Walz opts out of public campaign financing, Jensen gets bigger share
DFL Gov. Tim Walz opted out of Minnesota’s public campaign finance system with the result being an extra $245,000 in the pocket of Republican challenger Dr. Scott Jensen.
“The Minnesota spending limit is intended to prevent runaway spending by politicians who have their campaigns funded by outside PACS, ‘big money,’ and special interests,” Jensen said in a news release. “I signed the campaign finance agreement in an effort to curtail excessive campaign spending. Governor Walz said no.”
That might be true, but it’s also true Walz has such a huge fundraising advantage he saw no reason to help level the playing field.
“We’re not using the public subsidies on this,” Walz said at a stop in Two Harbors where he was promoting the local brewing industry. “We have enough support that we can just do this. The state of Minnesota doesn’t need to pay for our campaign.”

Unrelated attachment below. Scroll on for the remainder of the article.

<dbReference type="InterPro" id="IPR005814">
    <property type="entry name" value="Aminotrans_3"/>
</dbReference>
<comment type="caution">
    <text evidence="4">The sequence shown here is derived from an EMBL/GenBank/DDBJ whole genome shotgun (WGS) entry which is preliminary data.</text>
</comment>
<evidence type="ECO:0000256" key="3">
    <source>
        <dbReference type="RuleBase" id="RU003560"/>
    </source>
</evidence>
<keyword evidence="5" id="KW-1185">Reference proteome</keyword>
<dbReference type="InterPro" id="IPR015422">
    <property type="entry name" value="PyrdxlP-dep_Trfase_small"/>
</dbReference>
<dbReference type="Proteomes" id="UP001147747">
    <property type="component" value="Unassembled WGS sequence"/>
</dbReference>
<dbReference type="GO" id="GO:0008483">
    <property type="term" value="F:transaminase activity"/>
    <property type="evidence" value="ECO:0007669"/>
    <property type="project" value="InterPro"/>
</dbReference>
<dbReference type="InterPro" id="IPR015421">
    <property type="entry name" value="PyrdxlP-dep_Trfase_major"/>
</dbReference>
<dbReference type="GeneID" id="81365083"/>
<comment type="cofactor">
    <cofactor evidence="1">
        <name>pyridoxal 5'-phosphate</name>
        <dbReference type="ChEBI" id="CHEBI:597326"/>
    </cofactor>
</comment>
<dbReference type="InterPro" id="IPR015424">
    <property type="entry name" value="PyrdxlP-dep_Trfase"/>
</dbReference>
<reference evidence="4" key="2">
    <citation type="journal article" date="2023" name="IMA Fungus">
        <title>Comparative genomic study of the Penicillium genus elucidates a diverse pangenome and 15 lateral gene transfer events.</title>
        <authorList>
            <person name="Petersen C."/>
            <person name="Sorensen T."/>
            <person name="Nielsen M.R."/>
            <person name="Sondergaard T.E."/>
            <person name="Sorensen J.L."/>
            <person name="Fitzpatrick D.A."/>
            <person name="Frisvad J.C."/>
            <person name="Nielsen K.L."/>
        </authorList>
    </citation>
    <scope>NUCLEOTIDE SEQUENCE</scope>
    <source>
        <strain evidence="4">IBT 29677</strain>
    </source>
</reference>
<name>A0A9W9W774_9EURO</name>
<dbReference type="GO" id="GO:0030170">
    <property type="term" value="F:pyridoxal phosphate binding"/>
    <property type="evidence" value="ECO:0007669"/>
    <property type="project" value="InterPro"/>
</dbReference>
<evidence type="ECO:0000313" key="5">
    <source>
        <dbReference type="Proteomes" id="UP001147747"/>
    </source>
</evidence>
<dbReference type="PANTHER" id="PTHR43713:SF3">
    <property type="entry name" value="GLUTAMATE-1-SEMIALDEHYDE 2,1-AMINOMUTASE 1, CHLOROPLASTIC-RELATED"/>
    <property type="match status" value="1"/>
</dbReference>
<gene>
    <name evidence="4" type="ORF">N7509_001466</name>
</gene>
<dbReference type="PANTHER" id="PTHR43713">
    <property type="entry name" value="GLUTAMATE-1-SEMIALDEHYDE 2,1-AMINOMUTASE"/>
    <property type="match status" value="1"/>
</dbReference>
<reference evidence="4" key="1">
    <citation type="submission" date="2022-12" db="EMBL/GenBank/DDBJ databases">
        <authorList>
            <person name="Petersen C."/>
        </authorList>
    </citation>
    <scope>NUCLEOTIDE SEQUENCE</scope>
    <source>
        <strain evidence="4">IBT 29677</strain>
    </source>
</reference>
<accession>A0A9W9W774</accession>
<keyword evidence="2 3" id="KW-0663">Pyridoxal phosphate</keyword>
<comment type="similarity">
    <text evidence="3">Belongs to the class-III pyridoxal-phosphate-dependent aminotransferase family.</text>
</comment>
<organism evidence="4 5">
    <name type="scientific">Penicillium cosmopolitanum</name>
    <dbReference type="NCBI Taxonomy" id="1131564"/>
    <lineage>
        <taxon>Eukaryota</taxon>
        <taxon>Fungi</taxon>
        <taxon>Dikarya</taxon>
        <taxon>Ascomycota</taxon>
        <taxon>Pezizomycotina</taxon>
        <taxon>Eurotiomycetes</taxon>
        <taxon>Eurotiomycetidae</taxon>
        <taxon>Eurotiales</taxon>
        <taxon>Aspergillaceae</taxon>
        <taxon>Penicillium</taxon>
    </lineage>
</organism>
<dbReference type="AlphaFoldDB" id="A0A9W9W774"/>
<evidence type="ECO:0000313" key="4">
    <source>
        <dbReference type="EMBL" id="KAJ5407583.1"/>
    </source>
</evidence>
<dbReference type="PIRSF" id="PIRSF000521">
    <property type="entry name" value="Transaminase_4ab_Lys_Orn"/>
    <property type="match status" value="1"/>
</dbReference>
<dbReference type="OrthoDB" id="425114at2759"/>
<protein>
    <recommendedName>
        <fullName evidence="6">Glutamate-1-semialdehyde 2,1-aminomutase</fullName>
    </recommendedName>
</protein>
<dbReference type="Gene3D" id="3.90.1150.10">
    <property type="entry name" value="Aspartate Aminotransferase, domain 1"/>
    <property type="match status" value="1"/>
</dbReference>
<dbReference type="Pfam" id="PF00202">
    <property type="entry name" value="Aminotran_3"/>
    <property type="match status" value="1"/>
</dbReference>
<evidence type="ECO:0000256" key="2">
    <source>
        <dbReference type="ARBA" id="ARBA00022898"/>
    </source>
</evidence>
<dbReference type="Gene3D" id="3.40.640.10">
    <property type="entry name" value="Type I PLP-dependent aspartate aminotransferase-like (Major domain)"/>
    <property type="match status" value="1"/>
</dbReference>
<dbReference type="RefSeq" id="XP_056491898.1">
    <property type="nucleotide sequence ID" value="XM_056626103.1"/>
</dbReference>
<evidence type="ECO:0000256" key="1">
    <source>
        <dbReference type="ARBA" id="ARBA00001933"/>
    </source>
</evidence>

As of late July, Walz had nearly $5 million cash on hand more than two months before the election after spending just under $1.2 million. Jensen has $580,000 in cash after spending $1.2 million. Most of Jensen’s spending came during a hard-fought battle for the Republican endorsement in May.
By opting out of the public financing program, Walz gives up a $245,000 subsidy. Instead, Jensen says he will get that amount for his campaign plus the $245,000 Walz is giving up, for a total subsidy of $490,000. In 2018, when he was a first-time statewide candidate, Walz opted into the program and received $480,000.
In 2022, not only does Walz have nearly 10 times more in funding than Jensen, but he’s also benefiting from millions in special interest spending by groups like the “Alliance for a Better Minnesota,” which is spending seven figures on a TV ad campaign attacking Jensen’s position on abortion.
“Jensen is fighting a two-front war,” says Larry Jacobs of the Humphrey School of Public Affairs at the University of Minnesota. “He’s got the governor, but he’s also got the governor’s allies, who are using independent expenditures to spend millions on ads against Jensen.”
Jacobs says 2022 is another example of how Democrats have a huge advantage in fundraising for statewide races.
“In Minnesota, in statewide races, it’s the Democrats who have the advantage when it comes to money,” Jacobs said. “The challenge for Scott Jensen is convincing Republican donors that he can win and he’s worth their money.”